Resource Scarcity Will Recast Corporate Environmental Behavior

Today, some 1.1 billion people lack clean drinking water, 1.3 billion are without electricity and more than one billion are hungry. Addressing these growing and connected nexus crises is, or should be, a major priority for business. It isn’t yet, but there are signs that companies are starting to realize the stakes and make commitments to being part of the solution — often with low-waste programs that also save them money.

It’s increasingly hard to argue for business as usual when the stakes are so high. Alan M. Kelly, emeritus dean of the University of Pennsylvania School of Veterinary Medicine, said in a recent talk that because of population increases, urbanization, poor cultivation practices, drought and other factors, the world is losing 30 million acres of arable land per year. By 2030, available arable land per person will shrink by from a half to a third of an acre.            

“An era of low food prices is coming to an end, in part because of low water availability,” he said. “The cities are the locus of almost all economic expansion, and by 2050 there will be three billion middle-class people in the developing world, moving up the food chain.”

At the “Nexus of Energy, Food and Water” workshop sponsored by the Initiative for Global Environmental Leadership (IGEL) at Wharton, many speakers pointed noted that there will soon be nine billion people on earth with rising expectations. Just as governments have to adjust to changing environmental priorities, so do corporations that do business on a global scale.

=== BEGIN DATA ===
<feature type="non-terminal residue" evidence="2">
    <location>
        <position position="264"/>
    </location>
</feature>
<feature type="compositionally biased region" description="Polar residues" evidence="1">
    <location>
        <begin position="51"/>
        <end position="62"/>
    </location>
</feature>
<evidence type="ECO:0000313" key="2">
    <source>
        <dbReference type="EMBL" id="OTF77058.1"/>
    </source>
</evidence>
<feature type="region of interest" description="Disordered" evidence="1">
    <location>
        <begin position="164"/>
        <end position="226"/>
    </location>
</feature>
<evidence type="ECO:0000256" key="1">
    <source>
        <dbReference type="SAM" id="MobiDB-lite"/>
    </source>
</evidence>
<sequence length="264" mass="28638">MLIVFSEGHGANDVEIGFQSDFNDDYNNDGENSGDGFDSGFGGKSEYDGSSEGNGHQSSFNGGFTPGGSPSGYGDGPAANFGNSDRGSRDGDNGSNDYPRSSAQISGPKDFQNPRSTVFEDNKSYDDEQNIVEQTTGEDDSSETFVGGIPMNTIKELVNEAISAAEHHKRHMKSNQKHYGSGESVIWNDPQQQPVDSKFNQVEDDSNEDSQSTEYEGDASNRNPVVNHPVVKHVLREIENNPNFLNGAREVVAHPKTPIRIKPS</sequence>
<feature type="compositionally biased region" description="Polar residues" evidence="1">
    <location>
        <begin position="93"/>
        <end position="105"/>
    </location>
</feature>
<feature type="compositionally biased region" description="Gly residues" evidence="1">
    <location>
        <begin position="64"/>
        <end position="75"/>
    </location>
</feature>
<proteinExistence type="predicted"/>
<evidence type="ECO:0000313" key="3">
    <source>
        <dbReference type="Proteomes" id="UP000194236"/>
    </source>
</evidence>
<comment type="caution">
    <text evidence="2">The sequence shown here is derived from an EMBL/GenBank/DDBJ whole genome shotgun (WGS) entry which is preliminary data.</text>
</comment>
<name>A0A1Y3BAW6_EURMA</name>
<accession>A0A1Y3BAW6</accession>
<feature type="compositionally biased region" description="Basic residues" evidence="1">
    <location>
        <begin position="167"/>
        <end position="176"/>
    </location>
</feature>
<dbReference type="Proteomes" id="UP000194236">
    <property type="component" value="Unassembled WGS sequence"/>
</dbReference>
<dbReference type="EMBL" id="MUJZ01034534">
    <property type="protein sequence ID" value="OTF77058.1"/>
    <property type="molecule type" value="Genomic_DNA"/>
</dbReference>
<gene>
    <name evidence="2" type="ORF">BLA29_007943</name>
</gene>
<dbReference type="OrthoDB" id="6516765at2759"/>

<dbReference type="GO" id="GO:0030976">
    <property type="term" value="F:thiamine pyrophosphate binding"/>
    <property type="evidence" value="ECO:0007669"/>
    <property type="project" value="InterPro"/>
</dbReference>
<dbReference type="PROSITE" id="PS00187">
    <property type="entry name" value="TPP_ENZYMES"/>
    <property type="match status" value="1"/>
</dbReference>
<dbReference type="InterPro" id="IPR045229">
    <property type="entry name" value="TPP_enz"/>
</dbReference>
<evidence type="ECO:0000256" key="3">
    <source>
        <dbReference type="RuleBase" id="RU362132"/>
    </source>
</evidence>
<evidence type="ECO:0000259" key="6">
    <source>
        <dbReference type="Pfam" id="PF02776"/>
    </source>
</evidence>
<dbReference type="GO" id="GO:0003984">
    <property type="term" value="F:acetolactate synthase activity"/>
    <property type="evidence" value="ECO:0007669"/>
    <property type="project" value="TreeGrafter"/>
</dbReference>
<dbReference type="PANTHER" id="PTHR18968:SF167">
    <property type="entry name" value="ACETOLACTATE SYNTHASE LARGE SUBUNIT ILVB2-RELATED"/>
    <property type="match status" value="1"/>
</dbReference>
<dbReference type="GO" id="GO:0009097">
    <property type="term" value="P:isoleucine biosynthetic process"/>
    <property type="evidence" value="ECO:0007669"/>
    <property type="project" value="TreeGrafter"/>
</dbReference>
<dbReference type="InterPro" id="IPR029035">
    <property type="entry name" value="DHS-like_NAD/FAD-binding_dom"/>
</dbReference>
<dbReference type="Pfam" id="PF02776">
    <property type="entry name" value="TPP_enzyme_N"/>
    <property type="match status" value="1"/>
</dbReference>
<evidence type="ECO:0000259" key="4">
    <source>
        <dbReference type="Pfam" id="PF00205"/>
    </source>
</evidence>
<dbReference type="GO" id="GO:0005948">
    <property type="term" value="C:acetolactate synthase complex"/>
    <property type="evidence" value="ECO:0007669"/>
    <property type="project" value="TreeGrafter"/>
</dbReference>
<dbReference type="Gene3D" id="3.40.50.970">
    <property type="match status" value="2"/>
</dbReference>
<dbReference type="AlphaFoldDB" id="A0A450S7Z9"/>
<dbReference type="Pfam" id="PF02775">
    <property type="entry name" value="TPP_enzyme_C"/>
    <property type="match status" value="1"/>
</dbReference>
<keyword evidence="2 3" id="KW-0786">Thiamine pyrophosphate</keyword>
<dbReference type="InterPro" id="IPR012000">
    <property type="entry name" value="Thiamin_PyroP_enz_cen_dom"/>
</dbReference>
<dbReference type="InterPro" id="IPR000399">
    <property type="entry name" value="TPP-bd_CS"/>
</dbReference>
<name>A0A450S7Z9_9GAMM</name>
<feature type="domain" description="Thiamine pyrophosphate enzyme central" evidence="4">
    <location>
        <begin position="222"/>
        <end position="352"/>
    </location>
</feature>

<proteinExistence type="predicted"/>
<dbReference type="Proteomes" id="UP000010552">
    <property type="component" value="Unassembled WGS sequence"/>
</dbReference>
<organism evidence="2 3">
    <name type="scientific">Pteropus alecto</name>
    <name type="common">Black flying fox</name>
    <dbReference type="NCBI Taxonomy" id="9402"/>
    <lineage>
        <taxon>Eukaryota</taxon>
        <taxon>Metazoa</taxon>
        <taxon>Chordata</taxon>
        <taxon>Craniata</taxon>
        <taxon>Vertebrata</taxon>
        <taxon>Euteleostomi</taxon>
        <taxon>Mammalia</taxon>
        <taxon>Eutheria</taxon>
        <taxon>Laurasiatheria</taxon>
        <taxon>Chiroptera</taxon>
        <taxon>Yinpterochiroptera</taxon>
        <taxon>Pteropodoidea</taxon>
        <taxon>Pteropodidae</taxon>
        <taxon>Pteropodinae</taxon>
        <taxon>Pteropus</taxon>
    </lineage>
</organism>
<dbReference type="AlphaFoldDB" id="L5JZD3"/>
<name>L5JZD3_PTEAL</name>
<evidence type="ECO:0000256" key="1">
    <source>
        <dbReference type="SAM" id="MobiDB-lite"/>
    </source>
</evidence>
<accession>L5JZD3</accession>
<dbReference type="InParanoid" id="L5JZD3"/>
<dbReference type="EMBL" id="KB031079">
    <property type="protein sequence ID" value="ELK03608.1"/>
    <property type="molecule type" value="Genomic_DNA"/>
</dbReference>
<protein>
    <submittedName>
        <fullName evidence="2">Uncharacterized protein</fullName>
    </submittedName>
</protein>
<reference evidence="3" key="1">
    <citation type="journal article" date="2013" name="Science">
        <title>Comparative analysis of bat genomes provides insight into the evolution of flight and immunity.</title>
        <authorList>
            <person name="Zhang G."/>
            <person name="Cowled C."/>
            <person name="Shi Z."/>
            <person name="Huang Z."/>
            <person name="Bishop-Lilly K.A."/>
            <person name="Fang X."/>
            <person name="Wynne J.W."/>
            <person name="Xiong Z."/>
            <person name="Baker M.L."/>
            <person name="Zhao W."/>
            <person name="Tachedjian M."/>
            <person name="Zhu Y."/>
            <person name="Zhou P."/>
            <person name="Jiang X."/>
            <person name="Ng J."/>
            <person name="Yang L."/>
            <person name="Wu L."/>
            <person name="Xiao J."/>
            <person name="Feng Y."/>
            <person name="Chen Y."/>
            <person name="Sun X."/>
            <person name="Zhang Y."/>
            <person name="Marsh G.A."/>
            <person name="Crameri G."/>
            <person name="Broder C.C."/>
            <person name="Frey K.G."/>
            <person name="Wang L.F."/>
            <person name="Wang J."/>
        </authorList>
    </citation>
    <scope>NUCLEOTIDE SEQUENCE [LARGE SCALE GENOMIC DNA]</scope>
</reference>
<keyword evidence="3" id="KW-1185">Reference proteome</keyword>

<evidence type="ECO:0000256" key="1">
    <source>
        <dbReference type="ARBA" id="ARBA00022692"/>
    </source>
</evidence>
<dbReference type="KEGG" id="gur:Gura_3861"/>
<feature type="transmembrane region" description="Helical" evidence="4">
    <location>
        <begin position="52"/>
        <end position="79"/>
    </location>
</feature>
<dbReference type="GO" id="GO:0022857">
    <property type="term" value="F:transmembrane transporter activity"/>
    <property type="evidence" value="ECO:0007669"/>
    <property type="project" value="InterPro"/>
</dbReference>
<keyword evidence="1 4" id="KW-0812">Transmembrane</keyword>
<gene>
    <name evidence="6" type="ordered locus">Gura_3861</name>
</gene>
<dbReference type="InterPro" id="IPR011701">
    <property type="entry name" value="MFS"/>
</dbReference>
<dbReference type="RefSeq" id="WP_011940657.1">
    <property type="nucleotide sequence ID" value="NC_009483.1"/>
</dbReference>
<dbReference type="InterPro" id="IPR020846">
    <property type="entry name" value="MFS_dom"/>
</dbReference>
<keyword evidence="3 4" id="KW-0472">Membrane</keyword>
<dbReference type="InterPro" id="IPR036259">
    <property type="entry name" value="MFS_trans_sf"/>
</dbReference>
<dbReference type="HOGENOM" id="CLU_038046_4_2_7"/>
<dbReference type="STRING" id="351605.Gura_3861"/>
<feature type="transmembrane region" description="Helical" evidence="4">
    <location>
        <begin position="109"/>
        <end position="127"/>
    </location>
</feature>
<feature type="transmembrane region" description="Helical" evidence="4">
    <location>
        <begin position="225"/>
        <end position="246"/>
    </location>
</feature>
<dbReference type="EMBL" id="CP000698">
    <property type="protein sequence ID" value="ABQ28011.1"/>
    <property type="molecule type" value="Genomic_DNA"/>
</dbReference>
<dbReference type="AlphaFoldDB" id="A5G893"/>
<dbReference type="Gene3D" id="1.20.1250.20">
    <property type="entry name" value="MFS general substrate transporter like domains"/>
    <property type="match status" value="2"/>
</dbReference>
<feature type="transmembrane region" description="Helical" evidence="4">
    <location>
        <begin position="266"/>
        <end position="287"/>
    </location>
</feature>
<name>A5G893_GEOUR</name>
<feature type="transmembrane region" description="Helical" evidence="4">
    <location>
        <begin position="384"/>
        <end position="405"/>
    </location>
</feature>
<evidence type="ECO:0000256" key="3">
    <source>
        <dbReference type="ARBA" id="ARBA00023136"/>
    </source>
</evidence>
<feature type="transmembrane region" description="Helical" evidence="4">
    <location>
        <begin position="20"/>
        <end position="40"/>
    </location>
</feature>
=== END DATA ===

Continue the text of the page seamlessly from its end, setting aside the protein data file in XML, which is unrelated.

Business leaders will need to incorporate knowledge about the nexus of food, water and energy — and how these forces will shape the world — into routine business planning, many of the speakers agreed. Although sustainability has become a watchword for companies, which often chart their progress in annual reports, the response is not yet equal to the size of the problem. With rising awareness that holistic thinking is a smart business strategy, that is slowly changing.

Bernard David, an entrepreneur and senior fellow at IGEL, noted that given limited resources, the search for profits has to take a longer-term view. “Sustainability is a systems problem, and we’re not wired to think in terms of systems,” David said.

Humanity’s Final Exam

Andrew Winston, founder of Winston Eco-Strategies, and co-author of the influential book Green to Gold, said at the conference that nexus challenges are “the final exam for humanity, and it’s the biggest test we’ve ever faced. It’s time to set radical efficiency goals…. Seeing a good payback quickly on the ‘easy’ stuff — eco-efficiency that saves energy and water — always convinces people that there’s benefit in this.”

And although there has been some progress, sustainable environmental policies “are not getting to scale,” notes the World Resources Institute (WRI) in a 2013 working paper entitled, “Aligning Profit and Environmental Sustainability: Stories from Industry.” A good example is climate change.

In 2012, extreme weather events, linked to a warmer world, were estimated to cost the U.S. $60 billion. Meanwhile, the effects of global warming could be amplified by 1,200 new coal-burning power plants proposed worldwide. Yet, while more than 300 of the S&P 500 companies report their greenhouse gas emissions to the Carbon Disclosure Project, WRI notes that corporate responses to climate change and natural resource scarcity often are “marginalized” and are not a high priority compared with “core” concerns such as “product manufacturing or marketing campaigns to attract new clients.”